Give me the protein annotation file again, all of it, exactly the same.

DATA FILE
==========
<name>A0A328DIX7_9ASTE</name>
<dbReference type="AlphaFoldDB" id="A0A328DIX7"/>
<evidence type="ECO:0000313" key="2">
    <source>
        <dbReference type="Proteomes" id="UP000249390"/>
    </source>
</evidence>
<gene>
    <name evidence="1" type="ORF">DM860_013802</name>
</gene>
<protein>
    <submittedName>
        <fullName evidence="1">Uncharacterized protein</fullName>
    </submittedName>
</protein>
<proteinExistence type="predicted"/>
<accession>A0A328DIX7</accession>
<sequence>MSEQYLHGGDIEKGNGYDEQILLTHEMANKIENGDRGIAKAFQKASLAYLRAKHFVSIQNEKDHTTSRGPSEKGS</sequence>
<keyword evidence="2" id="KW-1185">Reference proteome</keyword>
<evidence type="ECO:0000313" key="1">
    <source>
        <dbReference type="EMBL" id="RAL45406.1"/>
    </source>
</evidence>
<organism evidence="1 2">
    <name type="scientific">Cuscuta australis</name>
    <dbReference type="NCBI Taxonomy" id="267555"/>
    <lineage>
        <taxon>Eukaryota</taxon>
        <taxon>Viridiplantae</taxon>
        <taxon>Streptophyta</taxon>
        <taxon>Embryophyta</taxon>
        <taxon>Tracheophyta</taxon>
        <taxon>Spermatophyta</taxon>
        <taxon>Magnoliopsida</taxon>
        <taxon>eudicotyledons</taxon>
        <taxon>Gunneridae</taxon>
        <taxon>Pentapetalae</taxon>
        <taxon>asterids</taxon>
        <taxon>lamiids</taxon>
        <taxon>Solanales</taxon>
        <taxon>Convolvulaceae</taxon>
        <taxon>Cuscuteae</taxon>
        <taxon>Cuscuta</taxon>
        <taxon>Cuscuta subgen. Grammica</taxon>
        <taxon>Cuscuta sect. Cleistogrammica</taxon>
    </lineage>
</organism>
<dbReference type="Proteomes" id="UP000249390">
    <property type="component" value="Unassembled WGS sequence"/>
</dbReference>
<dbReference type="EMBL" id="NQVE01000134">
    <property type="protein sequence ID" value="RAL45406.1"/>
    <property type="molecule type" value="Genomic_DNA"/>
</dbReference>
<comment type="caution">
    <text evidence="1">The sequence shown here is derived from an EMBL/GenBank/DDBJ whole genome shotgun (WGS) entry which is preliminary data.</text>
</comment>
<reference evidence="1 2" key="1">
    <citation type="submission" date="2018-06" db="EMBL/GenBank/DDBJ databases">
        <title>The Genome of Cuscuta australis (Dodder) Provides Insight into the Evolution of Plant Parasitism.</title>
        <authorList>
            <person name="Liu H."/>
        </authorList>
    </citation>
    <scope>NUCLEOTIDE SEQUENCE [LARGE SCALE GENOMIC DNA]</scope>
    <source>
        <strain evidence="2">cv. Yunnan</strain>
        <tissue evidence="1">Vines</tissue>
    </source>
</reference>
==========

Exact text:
<name>A0A328DIX7_9ASTE</name>
<dbReference type="AlphaFoldDB" id="A0A328DIX7"/>
<evidence type="ECO:0000313" key="2">
    <source>
        <dbReference type="Proteomes" id="UP000249390"/>
    </source>
</evidence>
<gene>
    <name evidence="1" type="ORF">DM860_013802</name>
</gene>
<protein>
    <submittedName>
        <fullName evidence="1">Uncharacterized protein</fullName>
    </submittedName>
</protein>
<proteinExistence type="predicted"/>
<accession>A0A328DIX7</accession>
<sequence>MSEQYLHGGDIEKGNGYDEQILLTHEMANKIENGDRGIAKAFQKASLAYLRAKHFVSIQNEKDHTTSRGPSEKGS</sequence>
<keyword evidence="2" id="KW-1185">Reference proteome</keyword>
<evidence type="ECO:0000313" key="1">
    <source>
        <dbReference type="EMBL" id="RAL45406.1"/>
    </source>
</evidence>
<organism evidence="1 2">
    <name type="scientific">Cuscuta australis</name>
    <dbReference type="NCBI Taxonomy" id="267555"/>
    <lineage>
        <taxon>Eukaryota</taxon>
        <taxon>Viridiplantae</taxon>
        <taxon>Streptophyta</taxon>
        <taxon>Embryophyta</taxon>
        <taxon>Tracheophyta</taxon>
        <taxon>Spermatophyta</taxon>
        <taxon>Magnoliopsida</taxon>
        <taxon>eudicotyledons</taxon>
        <taxon>Gunneridae</taxon>
        <taxon>Pentapetalae</taxon>
        <taxon>asterids</taxon>
        <taxon>lamiids</taxon>
        <taxon>Solanales</taxon>
        <taxon>Convolvulaceae</taxon>
        <taxon>Cuscuteae</taxon>
        <taxon>Cuscuta</taxon>
        <taxon>Cuscuta subgen. Grammica</taxon>
        <taxon>Cuscuta sect. Cleistogrammica</taxon>
    </lineage>
</organism>
<dbReference type="Proteomes" id="UP000249390">
    <property type="component" value="Unassembled WGS sequence"/>
</dbReference>
<dbReference type="EMBL" id="NQVE01000134">
    <property type="protein sequence ID" value="RAL45406.1"/>
    <property type="molecule type" value="Genomic_DNA"/>
</dbReference>
<comment type="caution">
    <text evidence="1">The sequence shown here is derived from an EMBL/GenBank/DDBJ whole genome shotgun (WGS) entry which is preliminary data.</text>
</comment>
<reference evidence="1 2" key="1">
    <citation type="submission" date="2018-06" db="EMBL/GenBank/DDBJ databases">
        <title>The Genome of Cuscuta australis (Dodder) Provides Insight into the Evolution of Plant Parasitism.</title>
        <authorList>
            <person name="Liu H."/>
        </authorList>
    </citation>
    <scope>NUCLEOTIDE SEQUENCE [LARGE SCALE GENOMIC DNA]</scope>
    <source>
        <strain evidence="2">cv. Yunnan</strain>
        <tissue evidence="1">Vines</tissue>
    </source>
</reference>